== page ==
Do NeuroD Gene Polymorphisms Predict the Risk of Heroin Dependence or Mediate the Association between Personality Traits and Heroin Dependence?Author(s): Chang-Chih Tsou, Shin-Chang Kuo, Chang-Chih Huang, Pei-Shen Ho, Chun-Long Lin, Chih-Sung Liang, Chun-Yen Chen, Ru-Band Lu6, San-Yuan Huang
Objective:Heroin dependence (HD) affects brain development and is known to be heritable. The NeuroD gene encodes a neuroge nic differentiation factor, and its expression is essential for the development of the central nervous system. In this genetic case-control study, we aimed to investigate whether NeuroD gene polymorphisms associate with the occurrence of HD and the specific personality traits of patients with HD.
Methods: 1107 unrelated participants (584 patients with HD and 523 controls) were recruited to the study The patients with HD were classified into six clinical subgroups based on their gender, duration, and age of onset to reduce heterogeneity. In total, 539 subjects completed the personality trait assessments.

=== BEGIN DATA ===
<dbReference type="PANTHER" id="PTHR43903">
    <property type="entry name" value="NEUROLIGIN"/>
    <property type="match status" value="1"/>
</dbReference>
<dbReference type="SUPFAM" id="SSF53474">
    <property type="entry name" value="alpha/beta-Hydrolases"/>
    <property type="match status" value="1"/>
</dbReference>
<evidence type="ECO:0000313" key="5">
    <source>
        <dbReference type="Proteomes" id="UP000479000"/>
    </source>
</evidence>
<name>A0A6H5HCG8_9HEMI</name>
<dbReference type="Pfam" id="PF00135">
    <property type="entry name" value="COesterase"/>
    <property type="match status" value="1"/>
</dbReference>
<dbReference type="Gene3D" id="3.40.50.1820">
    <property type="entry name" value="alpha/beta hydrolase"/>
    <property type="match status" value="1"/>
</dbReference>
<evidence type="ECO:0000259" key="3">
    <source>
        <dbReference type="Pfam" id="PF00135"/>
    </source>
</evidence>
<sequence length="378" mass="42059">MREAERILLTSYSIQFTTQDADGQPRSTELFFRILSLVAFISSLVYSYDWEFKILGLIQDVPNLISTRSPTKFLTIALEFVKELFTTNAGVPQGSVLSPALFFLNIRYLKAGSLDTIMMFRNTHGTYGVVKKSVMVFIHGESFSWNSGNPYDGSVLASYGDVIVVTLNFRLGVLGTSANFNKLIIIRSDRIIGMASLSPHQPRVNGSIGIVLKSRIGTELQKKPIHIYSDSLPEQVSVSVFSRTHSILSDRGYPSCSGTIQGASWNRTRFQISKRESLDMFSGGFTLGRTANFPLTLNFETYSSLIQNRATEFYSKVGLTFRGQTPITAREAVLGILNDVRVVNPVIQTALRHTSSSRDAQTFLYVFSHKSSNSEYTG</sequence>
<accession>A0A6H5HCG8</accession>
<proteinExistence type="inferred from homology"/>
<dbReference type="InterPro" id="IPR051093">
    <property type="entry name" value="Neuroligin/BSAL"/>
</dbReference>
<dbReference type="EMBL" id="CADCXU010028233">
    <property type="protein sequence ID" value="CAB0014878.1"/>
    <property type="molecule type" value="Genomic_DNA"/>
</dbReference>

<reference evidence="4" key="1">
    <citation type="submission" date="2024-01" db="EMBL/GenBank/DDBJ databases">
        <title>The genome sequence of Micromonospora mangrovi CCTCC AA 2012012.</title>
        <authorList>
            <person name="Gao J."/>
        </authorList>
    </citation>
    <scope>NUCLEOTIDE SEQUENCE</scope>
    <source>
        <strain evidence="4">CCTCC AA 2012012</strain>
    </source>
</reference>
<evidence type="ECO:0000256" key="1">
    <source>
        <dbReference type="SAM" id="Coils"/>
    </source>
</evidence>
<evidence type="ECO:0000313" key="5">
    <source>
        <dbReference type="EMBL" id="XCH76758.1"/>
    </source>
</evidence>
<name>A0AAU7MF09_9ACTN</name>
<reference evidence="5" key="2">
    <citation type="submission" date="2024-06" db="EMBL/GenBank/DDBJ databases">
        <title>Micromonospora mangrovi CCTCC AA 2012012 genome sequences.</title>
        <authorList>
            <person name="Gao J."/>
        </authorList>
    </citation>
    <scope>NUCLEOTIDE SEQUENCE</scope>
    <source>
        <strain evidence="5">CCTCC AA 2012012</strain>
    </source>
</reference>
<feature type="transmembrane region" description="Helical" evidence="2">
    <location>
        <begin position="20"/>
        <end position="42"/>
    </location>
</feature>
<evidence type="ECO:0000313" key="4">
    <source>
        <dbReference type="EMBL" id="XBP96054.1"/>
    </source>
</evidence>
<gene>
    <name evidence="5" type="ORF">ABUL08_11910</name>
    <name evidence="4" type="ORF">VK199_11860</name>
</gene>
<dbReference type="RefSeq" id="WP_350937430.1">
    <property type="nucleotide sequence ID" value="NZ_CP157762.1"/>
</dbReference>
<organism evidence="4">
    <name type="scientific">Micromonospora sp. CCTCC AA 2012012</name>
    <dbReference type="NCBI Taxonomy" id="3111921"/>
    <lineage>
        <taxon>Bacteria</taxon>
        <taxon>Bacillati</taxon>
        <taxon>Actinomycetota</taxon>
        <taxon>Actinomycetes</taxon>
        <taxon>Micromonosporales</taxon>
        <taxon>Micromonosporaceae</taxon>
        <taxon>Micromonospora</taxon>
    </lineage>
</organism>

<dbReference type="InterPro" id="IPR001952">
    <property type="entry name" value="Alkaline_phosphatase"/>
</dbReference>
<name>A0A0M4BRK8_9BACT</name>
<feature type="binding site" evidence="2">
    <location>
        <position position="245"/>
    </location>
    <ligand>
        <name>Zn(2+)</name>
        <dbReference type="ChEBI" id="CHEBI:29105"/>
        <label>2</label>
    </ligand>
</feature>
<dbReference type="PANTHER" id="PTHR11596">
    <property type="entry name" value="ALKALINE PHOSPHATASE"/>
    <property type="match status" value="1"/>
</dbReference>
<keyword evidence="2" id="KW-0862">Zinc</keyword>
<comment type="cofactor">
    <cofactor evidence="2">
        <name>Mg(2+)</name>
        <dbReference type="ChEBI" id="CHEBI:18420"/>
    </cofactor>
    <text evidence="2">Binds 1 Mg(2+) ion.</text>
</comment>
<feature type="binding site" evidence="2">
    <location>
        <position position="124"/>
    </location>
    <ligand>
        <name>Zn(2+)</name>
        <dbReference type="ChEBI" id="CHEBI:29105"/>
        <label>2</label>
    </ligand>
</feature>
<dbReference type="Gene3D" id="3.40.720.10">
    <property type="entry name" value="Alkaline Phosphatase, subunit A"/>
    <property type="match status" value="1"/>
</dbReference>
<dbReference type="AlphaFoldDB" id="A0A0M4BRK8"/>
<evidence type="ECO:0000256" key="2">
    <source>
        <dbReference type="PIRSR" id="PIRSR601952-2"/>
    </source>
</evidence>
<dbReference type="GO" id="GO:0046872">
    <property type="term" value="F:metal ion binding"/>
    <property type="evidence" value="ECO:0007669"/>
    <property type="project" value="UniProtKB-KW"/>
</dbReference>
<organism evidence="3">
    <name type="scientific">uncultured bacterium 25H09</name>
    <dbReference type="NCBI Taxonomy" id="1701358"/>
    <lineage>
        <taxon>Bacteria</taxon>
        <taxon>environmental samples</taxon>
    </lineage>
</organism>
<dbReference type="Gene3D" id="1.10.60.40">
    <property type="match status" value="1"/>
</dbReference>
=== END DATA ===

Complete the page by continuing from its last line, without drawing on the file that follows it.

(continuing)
Results: We found a weak association between the NeuroD 1 rs16867467 locus and HD (p=0.048); this weak association was found only in the male (p=0.039) and late onset (p=0.047) HD subgroups. These findings could not be confirmed after haplotype analysis and Bonferroni corrections for multiple comparisons. Patients with HD had higher novelty seeking (NS) and harm avoidance (HA) scores than healthy subjects. However, none of the polymorphisms in the NeuroD gene affected the NS and HA scores in both patients and healthy subjects (p>0.05). A negative correlation was found between age and novelty seeking scores in both groups, suggesting novelty seeking personality trait as a risk factor for early-onset HD.
Conclusion:This study suggests that the NeuroD gene may neither contribute to the risk of HD nor mediate the relationship between specific personality traits and HD.